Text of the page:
If you aren’t feeling significant relief after the first three days, call your OB/GYN. You may have a medication-resistant yeast strain, and we’ll prescribe a different antifungal medication.

4. You’re pregnant

Fluctuations in pregnancy hormones make pregnant women more likely to get yeast infections. It is one of the most common pregnancy discomforts. Most of the time, the combination of over-the-counter yeast infection suppositories will do the trick, and then you’ll be less likely to continue getting them once the baby is born.

5. Urinary incontinence (including mild stress incontinence)

Yeast prefers a warm, moist environment, which is why vaginas are an ideal candida habitat. If you are prone to incontinence, including minor stress incontinence (you pee when you sneeze, cough, jump/run, laugh too hard, etc), you’re at higher risk for yeast infections.

First, let your OB/GYN know you’re experiencing incontinence so we can treat it. No woman should have to live with incontinence if she doesn’t have to. In the meantime, using pads and frequent underwear changes will help keep your crotch and vagina dry in between episodes.

6. Your body provides a candida-friendly environment

In addition to a warm, moist environment, yeast love sugar. If your blood sugar levels tend to be on the high side, you may need to start using your diet to control candida. First, we recommend adhering to a candida cleanse diet for at least three to six weeks. This significantly decreases sugar in your system, which starves the candida.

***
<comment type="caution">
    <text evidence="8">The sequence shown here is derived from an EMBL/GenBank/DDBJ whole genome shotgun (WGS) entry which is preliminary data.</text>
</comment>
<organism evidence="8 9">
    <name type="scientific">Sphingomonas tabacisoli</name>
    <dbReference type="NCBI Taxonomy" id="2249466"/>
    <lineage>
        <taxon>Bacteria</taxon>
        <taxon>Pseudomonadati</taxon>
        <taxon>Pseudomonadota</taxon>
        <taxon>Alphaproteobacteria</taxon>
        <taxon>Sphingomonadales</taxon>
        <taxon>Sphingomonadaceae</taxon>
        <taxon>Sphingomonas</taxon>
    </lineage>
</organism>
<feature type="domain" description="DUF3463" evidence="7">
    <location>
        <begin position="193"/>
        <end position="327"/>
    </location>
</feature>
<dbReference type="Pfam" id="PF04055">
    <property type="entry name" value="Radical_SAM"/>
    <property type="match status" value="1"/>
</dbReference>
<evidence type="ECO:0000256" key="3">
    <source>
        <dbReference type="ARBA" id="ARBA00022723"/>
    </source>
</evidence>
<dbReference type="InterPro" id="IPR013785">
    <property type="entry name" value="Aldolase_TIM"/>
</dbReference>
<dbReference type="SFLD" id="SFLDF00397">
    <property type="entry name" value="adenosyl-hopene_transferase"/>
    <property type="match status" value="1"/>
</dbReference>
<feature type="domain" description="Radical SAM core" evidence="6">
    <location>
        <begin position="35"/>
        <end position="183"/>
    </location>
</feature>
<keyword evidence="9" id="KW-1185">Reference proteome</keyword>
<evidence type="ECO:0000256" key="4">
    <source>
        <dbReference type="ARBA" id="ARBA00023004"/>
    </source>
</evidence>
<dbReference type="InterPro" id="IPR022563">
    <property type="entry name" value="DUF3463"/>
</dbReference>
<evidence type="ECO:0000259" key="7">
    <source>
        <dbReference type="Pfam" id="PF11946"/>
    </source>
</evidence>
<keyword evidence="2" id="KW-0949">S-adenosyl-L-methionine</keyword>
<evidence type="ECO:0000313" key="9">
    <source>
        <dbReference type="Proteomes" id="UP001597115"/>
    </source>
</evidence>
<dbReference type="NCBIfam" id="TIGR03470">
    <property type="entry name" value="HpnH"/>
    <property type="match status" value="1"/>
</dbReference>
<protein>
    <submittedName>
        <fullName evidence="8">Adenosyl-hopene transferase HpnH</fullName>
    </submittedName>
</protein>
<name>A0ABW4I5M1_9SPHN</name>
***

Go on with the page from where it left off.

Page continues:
Once you’ve completed your candida cleanse diet, focus on an anti-inflammatory diet that reduces sugars and processed foods for the long term. The good news is that this type of diet is proven to reduce the symptoms and onset of multiple diseases and medical diagnoses, including things like endometriosis or PCOS.

7. Your vagina doesn’t stay dry enough

Vaginal hygiene is essential to supporting a healthy bacteria/yeast balance. The more you can keep your vagina clean and dry the better. Douching is NOT the answer. Instead, we recommend that you:

  • NOT use antibacterial soaps in the shower as they kill off healthy bacteria.
  • Wear underwear that is 100% cotton so it doesn’t trap moisture.
  • Be diligent about changing pads/period underwear/tampons so your period doesn’t contribute to excess moisture.
  • Wear loose pants and exercise clothes so your parts have room to breathe.
  • Taking a shower or sponge bath after having sex and thoroughly drying off.
  • Change your underwear every day.
  • Leave underwear off at home when wearing a robe, a long t-shirt, or a skirt/dress for more breathing room (as long as you feel safe and comfortable doing so).

Contact Women’s Health Associates If You Suffer from Repeat Yeast Infections

Do you suffer from chronic yeast infections or vaginal itch? That’s not normal, and you deserve to be itch-free ASAP. Contact Women’s Health Associates to schedule an appointment. We’ll discuss your symptoms and then figure out the main cause. Once we create your treatment plan, it should be the end of recurrent yeast infections once and for all.